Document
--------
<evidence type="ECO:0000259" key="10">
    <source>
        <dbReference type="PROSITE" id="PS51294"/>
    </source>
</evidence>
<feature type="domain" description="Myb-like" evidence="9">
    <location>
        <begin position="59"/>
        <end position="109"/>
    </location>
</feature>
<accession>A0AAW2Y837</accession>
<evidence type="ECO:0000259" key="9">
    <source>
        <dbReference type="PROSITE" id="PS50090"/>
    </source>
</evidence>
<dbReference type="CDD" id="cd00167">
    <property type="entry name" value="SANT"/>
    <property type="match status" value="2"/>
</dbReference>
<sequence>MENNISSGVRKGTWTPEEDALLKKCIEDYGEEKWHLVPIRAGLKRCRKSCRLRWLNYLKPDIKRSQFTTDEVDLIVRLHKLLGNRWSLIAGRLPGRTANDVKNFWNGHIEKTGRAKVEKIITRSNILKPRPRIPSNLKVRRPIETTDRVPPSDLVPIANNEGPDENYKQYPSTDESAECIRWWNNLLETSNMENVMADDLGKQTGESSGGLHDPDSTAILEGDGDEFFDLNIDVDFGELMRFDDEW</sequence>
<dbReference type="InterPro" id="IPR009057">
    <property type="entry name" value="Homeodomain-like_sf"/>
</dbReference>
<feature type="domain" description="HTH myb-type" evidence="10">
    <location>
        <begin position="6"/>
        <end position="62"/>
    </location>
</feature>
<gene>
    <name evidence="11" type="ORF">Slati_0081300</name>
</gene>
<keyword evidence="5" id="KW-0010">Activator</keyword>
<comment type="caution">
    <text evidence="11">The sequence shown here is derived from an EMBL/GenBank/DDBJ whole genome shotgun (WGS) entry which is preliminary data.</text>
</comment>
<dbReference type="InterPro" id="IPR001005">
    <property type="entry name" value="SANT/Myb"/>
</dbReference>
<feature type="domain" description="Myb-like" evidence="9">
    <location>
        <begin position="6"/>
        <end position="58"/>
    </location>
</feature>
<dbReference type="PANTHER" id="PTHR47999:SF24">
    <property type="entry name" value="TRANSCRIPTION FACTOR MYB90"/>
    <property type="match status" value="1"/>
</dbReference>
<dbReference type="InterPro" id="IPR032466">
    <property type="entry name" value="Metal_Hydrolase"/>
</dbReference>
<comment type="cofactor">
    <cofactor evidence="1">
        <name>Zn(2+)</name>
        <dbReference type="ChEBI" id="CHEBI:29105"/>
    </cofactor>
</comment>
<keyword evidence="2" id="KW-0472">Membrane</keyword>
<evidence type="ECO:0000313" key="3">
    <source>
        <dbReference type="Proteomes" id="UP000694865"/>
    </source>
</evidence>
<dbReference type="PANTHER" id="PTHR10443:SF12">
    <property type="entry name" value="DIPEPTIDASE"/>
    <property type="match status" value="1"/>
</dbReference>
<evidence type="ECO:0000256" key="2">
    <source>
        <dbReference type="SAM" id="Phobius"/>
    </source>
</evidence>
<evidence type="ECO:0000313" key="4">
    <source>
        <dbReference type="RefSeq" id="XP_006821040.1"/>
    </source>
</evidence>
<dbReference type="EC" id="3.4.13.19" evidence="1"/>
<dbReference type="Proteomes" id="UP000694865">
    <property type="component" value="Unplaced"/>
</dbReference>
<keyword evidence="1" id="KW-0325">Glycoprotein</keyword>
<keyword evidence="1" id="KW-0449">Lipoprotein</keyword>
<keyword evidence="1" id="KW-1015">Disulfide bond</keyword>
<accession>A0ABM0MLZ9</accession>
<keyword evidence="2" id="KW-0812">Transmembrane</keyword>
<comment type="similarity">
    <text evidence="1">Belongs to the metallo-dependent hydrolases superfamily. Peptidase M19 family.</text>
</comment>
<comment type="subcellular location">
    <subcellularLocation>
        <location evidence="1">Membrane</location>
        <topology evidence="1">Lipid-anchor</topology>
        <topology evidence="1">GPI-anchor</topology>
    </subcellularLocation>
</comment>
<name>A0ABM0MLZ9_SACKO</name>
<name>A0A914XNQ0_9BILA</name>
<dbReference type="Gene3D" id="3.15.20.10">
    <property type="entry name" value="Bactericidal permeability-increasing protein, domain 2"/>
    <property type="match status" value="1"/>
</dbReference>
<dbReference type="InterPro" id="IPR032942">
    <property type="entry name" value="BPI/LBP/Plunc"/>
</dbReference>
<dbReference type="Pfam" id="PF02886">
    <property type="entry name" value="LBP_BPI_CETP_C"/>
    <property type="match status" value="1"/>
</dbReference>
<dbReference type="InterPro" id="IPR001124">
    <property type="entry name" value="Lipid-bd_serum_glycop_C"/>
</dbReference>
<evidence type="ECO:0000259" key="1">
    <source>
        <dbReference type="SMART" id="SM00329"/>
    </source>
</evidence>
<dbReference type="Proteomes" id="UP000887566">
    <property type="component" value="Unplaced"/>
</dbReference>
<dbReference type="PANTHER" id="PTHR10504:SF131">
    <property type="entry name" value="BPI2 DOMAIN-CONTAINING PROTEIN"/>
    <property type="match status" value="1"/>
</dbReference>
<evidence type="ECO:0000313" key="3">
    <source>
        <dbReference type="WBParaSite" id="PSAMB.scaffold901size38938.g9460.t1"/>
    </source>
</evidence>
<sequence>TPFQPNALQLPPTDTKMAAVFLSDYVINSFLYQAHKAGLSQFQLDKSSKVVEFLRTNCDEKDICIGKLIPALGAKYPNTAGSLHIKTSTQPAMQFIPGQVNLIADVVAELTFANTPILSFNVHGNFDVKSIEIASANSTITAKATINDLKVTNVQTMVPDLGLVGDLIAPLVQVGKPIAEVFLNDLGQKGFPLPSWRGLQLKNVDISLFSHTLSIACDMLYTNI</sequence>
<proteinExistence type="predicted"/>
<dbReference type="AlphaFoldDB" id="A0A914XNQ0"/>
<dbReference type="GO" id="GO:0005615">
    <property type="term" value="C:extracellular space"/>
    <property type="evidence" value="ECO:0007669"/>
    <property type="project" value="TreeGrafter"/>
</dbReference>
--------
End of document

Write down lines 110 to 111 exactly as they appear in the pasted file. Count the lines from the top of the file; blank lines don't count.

    <property type="entry name" value="LBP_BPI_CETP_C"/>
    <property type="match status" value="1"/>